Case study: RPA at a leading Australian university
Our EY colleagues in Australia worked with a leading Australian university to implement RPA to improve service quality across the institution. The goal: university leadership sought to improve the student experience while increasing efficiency. As part of the effort, university leadership set up an innovation unit within the Finance office and had the EY team work with Campus Infrastructure, Finance, Human Resources, Research and Student Administration to identify and implement automations that could enable university employees to spend their time on higher value-added activities, with the goal of improving service quality and increasing customer satisfaction.
The joint client-EY team has team identified more than 100 potential automations and worked with functional leaders across the institution to prioritize those with the most promising cost-benefit trade-offs. See the box below. Within six months, the combined team was able to develop and implement 33 automations, which spanned allocations across the spectrum of back-office hybrid, and fully student-facing functions. The university is now scaling and augmenting RPA automations with machine learning.
The university saw tremendous benefit from its RPA implementation. Automating student document uploads improved processing time by one and half times, completely eliminated manual processes and reduced process touch points from 40 to 1, saving the university 1,330 hours of manual effort per year, and more important, improving service time and reducing errors.
Case study: a large public US higher-education and health care system
Curious about the potential benefits of RPA across the system, a large forward-thinking state system with 10-plus institutions enlisted our EY team to develop a set of RPA test pilots with the potential for system-wide impact. After an initial list of pilots, largely focused on back-office functions, the system saw promise in three of them.
- Cash control reconciliation: The largest health care institution implemented a cash-control reconciliation automation, reducing monthly manual processing hours from 100 hours to 2 hours.
- HR position reconciliation: The same institution implemented an automation to reconcile HR position numbers between two human resources systems, reducing monthly manual processing hours from 25 hours to 5 hours.
- Department reconciliation — review and validate: A health care institution implemented an automation to reconcile department revenue, payroll, budget, and journal entries, reducing monthly manual hours from 960 hours to 309 hours. A portion of this process was able to be replicated at another institution, saving 100 hours of monthly manual effort.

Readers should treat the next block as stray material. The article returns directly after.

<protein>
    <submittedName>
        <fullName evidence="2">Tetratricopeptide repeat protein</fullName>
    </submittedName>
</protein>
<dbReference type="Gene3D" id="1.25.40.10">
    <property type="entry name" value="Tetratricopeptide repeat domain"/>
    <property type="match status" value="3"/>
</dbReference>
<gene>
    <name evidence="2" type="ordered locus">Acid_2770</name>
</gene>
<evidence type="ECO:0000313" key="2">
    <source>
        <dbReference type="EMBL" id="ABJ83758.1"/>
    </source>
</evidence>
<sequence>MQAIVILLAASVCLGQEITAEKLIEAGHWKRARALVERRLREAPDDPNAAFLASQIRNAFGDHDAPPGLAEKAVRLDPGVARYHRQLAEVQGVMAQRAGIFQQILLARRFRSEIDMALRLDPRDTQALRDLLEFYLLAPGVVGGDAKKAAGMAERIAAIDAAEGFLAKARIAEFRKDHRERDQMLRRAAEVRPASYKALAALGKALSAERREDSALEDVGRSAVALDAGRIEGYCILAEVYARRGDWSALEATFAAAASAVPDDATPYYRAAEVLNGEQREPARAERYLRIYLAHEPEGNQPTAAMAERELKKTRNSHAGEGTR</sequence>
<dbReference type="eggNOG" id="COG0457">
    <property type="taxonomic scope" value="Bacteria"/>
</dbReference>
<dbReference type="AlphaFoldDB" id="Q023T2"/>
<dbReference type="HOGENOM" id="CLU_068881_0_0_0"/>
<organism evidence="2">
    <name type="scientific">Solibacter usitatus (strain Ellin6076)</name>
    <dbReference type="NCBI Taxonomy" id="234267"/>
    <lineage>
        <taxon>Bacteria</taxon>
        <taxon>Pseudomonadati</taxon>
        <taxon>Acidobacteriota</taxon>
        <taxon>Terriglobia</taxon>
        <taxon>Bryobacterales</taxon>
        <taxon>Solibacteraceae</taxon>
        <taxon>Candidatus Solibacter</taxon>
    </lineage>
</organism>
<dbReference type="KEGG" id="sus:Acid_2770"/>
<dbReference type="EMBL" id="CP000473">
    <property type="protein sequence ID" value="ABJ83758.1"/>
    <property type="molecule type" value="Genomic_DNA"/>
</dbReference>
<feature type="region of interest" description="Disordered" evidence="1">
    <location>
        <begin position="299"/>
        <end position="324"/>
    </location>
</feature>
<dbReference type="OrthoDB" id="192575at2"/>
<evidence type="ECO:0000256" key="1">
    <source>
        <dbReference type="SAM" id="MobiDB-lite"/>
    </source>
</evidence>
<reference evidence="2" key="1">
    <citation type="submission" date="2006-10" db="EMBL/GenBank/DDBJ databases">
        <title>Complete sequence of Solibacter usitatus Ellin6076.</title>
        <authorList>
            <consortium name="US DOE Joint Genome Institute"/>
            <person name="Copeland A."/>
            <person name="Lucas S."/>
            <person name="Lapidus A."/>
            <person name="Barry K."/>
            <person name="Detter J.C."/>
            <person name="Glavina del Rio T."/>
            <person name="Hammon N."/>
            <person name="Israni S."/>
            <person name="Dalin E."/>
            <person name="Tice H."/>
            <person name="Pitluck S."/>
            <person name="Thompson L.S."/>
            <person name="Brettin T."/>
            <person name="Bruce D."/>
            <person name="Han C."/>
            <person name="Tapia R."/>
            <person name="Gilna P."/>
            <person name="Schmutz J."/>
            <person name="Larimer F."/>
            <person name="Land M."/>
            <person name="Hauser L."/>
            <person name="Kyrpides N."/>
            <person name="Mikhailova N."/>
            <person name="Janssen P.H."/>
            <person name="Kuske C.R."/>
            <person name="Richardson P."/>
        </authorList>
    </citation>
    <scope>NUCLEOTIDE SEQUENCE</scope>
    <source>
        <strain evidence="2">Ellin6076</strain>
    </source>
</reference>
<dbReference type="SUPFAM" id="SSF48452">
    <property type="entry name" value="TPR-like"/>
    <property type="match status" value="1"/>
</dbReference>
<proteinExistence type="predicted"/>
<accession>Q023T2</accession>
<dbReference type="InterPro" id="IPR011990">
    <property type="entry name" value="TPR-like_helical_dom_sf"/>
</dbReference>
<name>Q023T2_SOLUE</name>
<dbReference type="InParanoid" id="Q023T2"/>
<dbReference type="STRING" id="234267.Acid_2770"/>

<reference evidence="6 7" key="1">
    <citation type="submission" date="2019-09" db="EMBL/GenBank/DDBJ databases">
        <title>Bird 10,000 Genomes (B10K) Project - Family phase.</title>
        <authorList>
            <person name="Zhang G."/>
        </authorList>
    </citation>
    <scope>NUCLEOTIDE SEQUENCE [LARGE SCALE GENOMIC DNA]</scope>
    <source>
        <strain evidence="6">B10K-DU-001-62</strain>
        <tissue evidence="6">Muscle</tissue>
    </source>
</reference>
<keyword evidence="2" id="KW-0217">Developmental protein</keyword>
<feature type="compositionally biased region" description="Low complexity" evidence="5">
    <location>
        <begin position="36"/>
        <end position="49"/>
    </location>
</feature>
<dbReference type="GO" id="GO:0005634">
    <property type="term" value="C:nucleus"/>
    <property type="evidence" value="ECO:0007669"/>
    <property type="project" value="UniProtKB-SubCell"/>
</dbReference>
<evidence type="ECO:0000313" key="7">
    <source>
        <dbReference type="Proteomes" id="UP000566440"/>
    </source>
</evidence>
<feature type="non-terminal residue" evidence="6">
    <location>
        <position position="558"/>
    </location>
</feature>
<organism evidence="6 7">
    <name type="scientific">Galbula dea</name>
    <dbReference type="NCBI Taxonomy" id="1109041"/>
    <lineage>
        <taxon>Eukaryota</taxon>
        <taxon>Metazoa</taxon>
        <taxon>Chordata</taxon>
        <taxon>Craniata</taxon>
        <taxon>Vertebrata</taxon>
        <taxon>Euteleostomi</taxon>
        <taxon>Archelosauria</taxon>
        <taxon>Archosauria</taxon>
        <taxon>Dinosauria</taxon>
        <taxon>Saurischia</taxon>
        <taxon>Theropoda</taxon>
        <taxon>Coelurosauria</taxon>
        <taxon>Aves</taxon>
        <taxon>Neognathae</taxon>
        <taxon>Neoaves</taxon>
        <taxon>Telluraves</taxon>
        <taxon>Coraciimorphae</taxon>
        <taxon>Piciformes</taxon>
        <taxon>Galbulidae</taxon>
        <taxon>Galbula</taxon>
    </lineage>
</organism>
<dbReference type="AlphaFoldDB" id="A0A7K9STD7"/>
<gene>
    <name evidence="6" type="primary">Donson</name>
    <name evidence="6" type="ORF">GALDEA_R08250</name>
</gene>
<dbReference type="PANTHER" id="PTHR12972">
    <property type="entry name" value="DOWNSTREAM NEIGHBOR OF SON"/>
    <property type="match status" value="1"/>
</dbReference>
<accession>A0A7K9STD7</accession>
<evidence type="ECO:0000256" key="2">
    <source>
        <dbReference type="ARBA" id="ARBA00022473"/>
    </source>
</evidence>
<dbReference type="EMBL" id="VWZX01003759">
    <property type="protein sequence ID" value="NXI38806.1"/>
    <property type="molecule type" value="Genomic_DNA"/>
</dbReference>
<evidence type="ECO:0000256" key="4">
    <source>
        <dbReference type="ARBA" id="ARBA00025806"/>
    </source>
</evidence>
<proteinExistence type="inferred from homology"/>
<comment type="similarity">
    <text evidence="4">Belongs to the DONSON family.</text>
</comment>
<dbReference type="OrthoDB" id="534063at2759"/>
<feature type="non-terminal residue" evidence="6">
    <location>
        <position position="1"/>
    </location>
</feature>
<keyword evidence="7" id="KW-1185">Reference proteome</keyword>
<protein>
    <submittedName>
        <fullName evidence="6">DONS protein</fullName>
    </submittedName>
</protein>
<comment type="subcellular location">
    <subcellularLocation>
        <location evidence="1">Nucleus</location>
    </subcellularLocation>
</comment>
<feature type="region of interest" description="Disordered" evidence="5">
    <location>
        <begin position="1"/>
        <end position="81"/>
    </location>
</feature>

Leading practices for institutions looking to implement RPA
An increasing number of domestic and international institutions are now considering RPA as a key part of their service quality and efficiency improvement “toolkit.” These institutions are learning from early implementations, allowing them to more effectively implement new RPA automations. There are a few early lessons from RPA innovators in higher education.
- Work cross-functionally with support from the top: in order to get the most out of RPA, an HEI should start with a cross-functional team — this will allow the HEI to identify projects where RPA will have the most value and will also help adoption. It is important that this cross-functional effort is supported by leadership at the top. Strong leadership vision is required to ensure that implementation is smooth and that released capacity is used to further improve the HEI’s value proposition to its constituents.
- Early wins are essential: as HEIs decide on which RPA projects to tackle first, they should start simple but be high-value projects that can be implemented quickly so that employees can see the results and potential of RPA. The first handful of proof-of-concept projects are essential and allow teams to brainstorm further about how RPA can help their work.
- Ask if improvement is needed prior to automation: it is worth thinking about whether to improve processes before implementing RPA, but it is important that process improvements are enacted swiftly. RPA can be a great catalyst for process improvement, but trying to create the perfect process before implementing RPA can hold up project timelines and reduce the impact of RPA.